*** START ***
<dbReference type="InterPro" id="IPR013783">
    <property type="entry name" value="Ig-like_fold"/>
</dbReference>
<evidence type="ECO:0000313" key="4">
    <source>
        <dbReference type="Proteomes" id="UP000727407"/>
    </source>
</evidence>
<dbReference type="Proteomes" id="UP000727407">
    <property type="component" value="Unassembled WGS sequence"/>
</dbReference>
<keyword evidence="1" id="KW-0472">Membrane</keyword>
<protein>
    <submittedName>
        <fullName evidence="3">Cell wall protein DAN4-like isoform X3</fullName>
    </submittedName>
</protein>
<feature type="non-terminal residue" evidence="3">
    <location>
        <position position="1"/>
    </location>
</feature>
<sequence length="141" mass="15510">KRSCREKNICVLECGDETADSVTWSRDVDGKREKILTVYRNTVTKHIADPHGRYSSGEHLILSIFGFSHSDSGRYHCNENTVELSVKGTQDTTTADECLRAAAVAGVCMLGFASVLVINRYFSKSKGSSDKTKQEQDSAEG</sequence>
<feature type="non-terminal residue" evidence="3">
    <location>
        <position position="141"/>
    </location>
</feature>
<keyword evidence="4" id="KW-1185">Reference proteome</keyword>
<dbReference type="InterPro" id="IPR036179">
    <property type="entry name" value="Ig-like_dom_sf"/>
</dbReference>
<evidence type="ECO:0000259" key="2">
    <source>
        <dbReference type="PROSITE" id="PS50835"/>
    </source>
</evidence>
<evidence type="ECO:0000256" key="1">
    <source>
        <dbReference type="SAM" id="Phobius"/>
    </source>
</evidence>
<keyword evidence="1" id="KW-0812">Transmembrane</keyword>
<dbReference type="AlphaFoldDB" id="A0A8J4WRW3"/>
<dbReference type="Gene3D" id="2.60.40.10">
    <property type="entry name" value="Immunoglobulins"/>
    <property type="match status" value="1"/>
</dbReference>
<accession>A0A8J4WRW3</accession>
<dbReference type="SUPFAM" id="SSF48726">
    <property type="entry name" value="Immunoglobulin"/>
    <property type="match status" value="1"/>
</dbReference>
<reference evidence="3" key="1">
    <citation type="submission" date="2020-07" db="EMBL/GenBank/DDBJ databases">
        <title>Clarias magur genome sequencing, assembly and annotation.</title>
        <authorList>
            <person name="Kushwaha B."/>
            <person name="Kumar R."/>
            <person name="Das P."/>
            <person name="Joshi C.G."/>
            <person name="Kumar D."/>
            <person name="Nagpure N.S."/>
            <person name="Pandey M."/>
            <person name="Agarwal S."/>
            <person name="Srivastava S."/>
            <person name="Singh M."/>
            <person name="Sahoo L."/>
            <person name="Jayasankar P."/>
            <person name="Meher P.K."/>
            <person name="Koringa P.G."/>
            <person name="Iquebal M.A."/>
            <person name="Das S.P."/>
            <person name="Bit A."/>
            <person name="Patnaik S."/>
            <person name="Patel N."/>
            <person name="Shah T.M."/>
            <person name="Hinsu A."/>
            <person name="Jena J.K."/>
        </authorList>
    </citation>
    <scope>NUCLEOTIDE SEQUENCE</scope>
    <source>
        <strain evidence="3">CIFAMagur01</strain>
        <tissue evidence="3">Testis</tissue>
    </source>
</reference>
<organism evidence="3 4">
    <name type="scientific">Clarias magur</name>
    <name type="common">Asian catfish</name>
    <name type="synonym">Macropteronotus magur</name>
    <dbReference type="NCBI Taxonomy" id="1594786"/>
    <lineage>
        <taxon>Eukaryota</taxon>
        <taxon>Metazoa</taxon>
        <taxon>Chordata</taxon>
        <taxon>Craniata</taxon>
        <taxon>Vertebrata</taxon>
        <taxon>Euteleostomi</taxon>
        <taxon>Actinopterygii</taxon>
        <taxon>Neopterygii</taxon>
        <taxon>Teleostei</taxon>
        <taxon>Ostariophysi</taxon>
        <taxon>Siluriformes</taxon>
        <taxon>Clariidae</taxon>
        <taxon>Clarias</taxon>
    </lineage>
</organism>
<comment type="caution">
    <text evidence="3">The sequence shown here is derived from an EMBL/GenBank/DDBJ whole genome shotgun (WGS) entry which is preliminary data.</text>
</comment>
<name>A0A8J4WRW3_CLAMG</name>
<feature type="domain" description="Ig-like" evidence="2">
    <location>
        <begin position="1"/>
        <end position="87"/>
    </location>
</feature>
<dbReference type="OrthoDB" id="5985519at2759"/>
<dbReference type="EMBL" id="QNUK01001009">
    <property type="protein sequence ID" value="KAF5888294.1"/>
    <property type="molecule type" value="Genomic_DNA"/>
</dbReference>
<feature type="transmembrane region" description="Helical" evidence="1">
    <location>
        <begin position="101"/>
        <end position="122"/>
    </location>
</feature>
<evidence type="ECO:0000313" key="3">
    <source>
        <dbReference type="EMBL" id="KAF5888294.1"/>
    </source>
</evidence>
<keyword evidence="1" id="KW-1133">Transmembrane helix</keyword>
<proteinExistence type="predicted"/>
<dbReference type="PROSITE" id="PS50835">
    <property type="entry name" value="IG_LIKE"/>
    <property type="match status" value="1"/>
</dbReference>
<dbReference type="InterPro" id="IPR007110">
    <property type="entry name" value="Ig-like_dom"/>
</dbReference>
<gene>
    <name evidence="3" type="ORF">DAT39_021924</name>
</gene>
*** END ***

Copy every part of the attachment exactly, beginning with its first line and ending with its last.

<dbReference type="InterPro" id="IPR013783">
    <property type="entry name" value="Ig-like_fold"/>
</dbReference>
<evidence type="ECO:0000313" key="4">
    <source>
        <dbReference type="Proteomes" id="UP000727407"/>
    </source>
</evidence>
<dbReference type="Proteomes" id="UP000727407">
    <property type="component" value="Unassembled WGS sequence"/>
</dbReference>
<keyword evidence="1" id="KW-0472">Membrane</keyword>
<protein>
    <submittedName>
        <fullName evidence="3">Cell wall protein DAN4-like isoform X3</fullName>
    </submittedName>
</protein>
<feature type="non-terminal residue" evidence="3">
    <location>
        <position position="1"/>
    </location>
</feature>
<sequence length="141" mass="15510">KRSCREKNICVLECGDETADSVTWSRDVDGKREKILTVYRNTVTKHIADPHGRYSSGEHLILSIFGFSHSDSGRYHCNENTVELSVKGTQDTTTADECLRAAAVAGVCMLGFASVLVINRYFSKSKGSSDKTKQEQDSAEG</sequence>
<feature type="non-terminal residue" evidence="3">
    <location>
        <position position="141"/>
    </location>
</feature>
<keyword evidence="4" id="KW-1185">Reference proteome</keyword>
<dbReference type="InterPro" id="IPR036179">
    <property type="entry name" value="Ig-like_dom_sf"/>
</dbReference>
<evidence type="ECO:0000259" key="2">
    <source>
        <dbReference type="PROSITE" id="PS50835"/>
    </source>
</evidence>
<evidence type="ECO:0000256" key="1">
    <source>
        <dbReference type="SAM" id="Phobius"/>
    </source>
</evidence>
<keyword evidence="1" id="KW-0812">Transmembrane</keyword>
<dbReference type="AlphaFoldDB" id="A0A8J4WRW3"/>
<dbReference type="Gene3D" id="2.60.40.10">
    <property type="entry name" value="Immunoglobulins"/>
    <property type="match status" value="1"/>
</dbReference>
<accession>A0A8J4WRW3</accession>
<dbReference type="SUPFAM" id="SSF48726">
    <property type="entry name" value="Immunoglobulin"/>
    <property type="match status" value="1"/>
</dbReference>
<reference evidence="3" key="1">
    <citation type="submission" date="2020-07" db="EMBL/GenBank/DDBJ databases">
        <title>Clarias magur genome sequencing, assembly and annotation.</title>
        <authorList>
            <person name="Kushwaha B."/>
            <person name="Kumar R."/>
            <person name="Das P."/>
            <person name="Joshi C.G."/>
            <person name="Kumar D."/>
            <person name="Nagpure N.S."/>
            <person name="Pandey M."/>
            <person name="Agarwal S."/>
            <person name="Srivastava S."/>
            <person name="Singh M."/>
            <person name="Sahoo L."/>
            <person name="Jayasankar P."/>
            <person name="Meher P.K."/>
            <person name="Koringa P.G."/>
            <person name="Iquebal M.A."/>
            <person name="Das S.P."/>
            <person name="Bit A."/>
            <person name="Patnaik S."/>
            <person name="Patel N."/>
            <person name="Shah T.M."/>
            <person name="Hinsu A."/>
            <person name="Jena J.K."/>
        </authorList>
    </citation>
    <scope>NUCLEOTIDE SEQUENCE</scope>
    <source>
        <strain evidence="3">CIFAMagur01</strain>
        <tissue evidence="3">Testis</tissue>
    </source>
</reference>
<organism evidence="3 4">
    <name type="scientific">Clarias magur</name>
    <name type="common">Asian catfish</name>
    <name type="synonym">Macropteronotus magur</name>
    <dbReference type="NCBI Taxonomy" id="1594786"/>
    <lineage>
        <taxon>Eukaryota</taxon>
        <taxon>Metazoa</taxon>
        <taxon>Chordata</taxon>
        <taxon>Craniata</taxon>
        <taxon>Vertebrata</taxon>
        <taxon>Euteleostomi</taxon>
        <taxon>Actinopterygii</taxon>
        <taxon>Neopterygii</taxon>
        <taxon>Teleostei</taxon>
        <taxon>Ostariophysi</taxon>
        <taxon>Siluriformes</taxon>
        <taxon>Clariidae</taxon>
        <taxon>Clarias</taxon>
    </lineage>
</organism>
<comment type="caution">
    <text evidence="3">The sequence shown here is derived from an EMBL/GenBank/DDBJ whole genome shotgun (WGS) entry which is preliminary data.</text>
</comment>
<name>A0A8J4WRW3_CLAMG</name>
<feature type="domain" description="Ig-like" evidence="2">
    <location>
        <begin position="1"/>
        <end position="87"/>
    </location>
</feature>
<dbReference type="OrthoDB" id="5985519at2759"/>
<dbReference type="EMBL" id="QNUK01001009">
    <property type="protein sequence ID" value="KAF5888294.1"/>
    <property type="molecule type" value="Genomic_DNA"/>
</dbReference>
<feature type="transmembrane region" description="Helical" evidence="1">
    <location>
        <begin position="101"/>
        <end position="122"/>
    </location>
</feature>
<evidence type="ECO:0000313" key="3">
    <source>
        <dbReference type="EMBL" id="KAF5888294.1"/>
    </source>
</evidence>
<keyword evidence="1" id="KW-1133">Transmembrane helix</keyword>
<proteinExistence type="predicted"/>
<dbReference type="PROSITE" id="PS50835">
    <property type="entry name" value="IG_LIKE"/>
    <property type="match status" value="1"/>
</dbReference>
<dbReference type="InterPro" id="IPR007110">
    <property type="entry name" value="Ig-like_dom"/>
</dbReference>
<gene>
    <name evidence="3" type="ORF">DAT39_021924</name>
</gene>